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FARMINGTON — The San Juan County District Attorney's Office continues to debate whether to charge a 71-year-old grandfather in the shooting of his 21-year-old grandson.

Chief Deputy District Attorney Dustin O'Brien said Wednesday the grandson remained hospitalized after he was shot in the abdomen July 6 at a residence in south Farmington. O'Brien said the state will likely wait until the grandson has been released before making a decision on whether to file charges in the shooting.

O'Brien declined to discuss the specifics of the case, but a search warrant affidavit filed Thursday at Farmington Magistrate Court reveals new details regarding the shooting.

The search warrant affidavit identifies the suspect in the shooting as Wayland H. Moore. Moore's grandson is identified as Steven Bridges. Moore said Wednesday in a brief telephone conversation he had no comment on the incident.

Farmington police were dispatched at 1:37 p.m. on July 6 to a residence at 2121 Camino Rio after Moore contacted 911 and reported he shot his grandson, according to the affidavit. At the residence, Moore handed an officer a 9 millimeter handgun and said, "Here, I shot him with this," the affidavit states.

Bridges was transported from the scene to the San Juan Regional Medical Center and then flown to an Albuquerque hospital. Farmington police spokeswoman Georgette Allen said at the time Bridges was in critical condition.

Moore told detectives in an interview his grandson asked him to meet earlier that day with a bail bondsman at a local convenience store. Moore said he agreed to meet and learned Bridges owed money to the bail bondsman. Moore refused to pay the debt and left the convenience store, according to the affidavit.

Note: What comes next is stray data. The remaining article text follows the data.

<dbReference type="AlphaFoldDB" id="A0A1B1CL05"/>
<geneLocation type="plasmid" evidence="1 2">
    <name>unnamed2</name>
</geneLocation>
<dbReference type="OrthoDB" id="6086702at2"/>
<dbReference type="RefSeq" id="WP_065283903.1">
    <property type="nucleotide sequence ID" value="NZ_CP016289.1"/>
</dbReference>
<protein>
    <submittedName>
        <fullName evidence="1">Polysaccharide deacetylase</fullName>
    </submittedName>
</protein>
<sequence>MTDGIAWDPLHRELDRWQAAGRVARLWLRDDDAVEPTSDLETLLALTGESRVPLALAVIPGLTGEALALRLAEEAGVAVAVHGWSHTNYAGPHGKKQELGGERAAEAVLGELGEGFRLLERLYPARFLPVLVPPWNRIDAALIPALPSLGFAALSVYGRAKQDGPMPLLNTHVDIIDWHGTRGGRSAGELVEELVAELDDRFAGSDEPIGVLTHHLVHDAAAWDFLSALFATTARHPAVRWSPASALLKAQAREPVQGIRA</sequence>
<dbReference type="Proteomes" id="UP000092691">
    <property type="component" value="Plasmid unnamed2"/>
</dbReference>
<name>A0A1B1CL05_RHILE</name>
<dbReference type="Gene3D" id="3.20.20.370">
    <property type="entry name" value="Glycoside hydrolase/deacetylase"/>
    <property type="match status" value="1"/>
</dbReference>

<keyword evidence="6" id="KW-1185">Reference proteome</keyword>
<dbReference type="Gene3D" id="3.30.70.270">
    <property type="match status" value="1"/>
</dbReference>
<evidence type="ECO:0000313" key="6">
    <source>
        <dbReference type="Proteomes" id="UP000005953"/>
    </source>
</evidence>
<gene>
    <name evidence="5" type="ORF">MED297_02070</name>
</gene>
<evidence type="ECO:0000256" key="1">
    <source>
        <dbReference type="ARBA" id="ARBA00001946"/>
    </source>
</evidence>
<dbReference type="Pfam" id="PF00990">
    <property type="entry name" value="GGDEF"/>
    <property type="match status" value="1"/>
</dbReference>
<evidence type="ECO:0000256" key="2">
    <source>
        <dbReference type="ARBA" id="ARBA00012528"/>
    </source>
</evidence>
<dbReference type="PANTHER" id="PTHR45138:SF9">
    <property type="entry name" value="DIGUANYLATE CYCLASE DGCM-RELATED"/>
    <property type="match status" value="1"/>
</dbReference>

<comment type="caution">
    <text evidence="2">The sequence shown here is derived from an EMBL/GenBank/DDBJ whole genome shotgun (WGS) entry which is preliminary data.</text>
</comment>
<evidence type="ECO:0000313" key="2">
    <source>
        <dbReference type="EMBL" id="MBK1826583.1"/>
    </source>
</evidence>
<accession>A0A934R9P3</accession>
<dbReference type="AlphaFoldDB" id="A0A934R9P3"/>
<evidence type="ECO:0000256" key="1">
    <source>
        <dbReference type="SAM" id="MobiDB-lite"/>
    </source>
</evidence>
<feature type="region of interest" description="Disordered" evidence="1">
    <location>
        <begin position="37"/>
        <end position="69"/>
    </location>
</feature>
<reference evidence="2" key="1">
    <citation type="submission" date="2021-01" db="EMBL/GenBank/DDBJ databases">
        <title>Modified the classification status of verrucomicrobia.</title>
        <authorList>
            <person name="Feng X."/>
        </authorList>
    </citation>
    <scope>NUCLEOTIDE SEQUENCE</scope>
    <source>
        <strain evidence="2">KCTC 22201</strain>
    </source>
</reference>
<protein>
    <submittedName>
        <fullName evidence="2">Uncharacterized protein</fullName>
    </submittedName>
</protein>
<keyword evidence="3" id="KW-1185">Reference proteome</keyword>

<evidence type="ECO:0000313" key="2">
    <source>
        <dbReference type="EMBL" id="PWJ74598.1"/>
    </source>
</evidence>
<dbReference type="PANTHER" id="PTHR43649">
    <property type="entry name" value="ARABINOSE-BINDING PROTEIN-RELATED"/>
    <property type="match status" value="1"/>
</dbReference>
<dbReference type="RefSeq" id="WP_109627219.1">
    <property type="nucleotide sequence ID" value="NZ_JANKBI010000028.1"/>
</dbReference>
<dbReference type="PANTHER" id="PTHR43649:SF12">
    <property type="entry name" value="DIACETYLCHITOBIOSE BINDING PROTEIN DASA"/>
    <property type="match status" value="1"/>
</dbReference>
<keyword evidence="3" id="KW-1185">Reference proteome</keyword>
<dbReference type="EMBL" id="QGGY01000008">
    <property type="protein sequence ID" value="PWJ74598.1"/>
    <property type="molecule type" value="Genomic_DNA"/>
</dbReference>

Moore told police his grandson appeared at his residence a short time later and forced entrance into his home, the affidavit states. Moore said he and Bridges then got into a physical altercation, and the grandson attempted to grab Moore's holstered handgun, according to the affidavit.

Moore said during the struggle over the gun, Bridges was shot in the stomach, the affidavit states.

The shooting on July 6 was not the first criminal incident that involved the two men.

Bridges was charged in April 2015 with multiple counts of forgery and fraud on allegations he used forged checks to steal more than $3,000 from Moore. However, the charges were dismissed on Oct. 5.

O'Brien said Wednesday the state dismissed the case because Moore did not want to pursue charges against his grandson.

Since then, Bridges has been arrested twice on suspicion of drug possession, including an incident on March 7 when Bridges was found asleep at the wheel outside a convenience store in San Juan County.

Bridges told police at the scene he was diabetic and fell asleep due to low blood sugar, but police found drug paraphernalia and a syringe filled with a brown liquid in the man's vehicle, according to court records. The brown liquid tested presumptive positive for methamphetamine, records state.

Moore is the executive officer of the San Juan Wildlife Federation, according to the federation's website. The federation is dedicated to protecting the country's natural resources, and providing public firearms safety and shooting experiences for local adults and youths, the website states.

Steve Garrison covers crime and courts for The Daily Times. He can be reached at 505-564-4644. 

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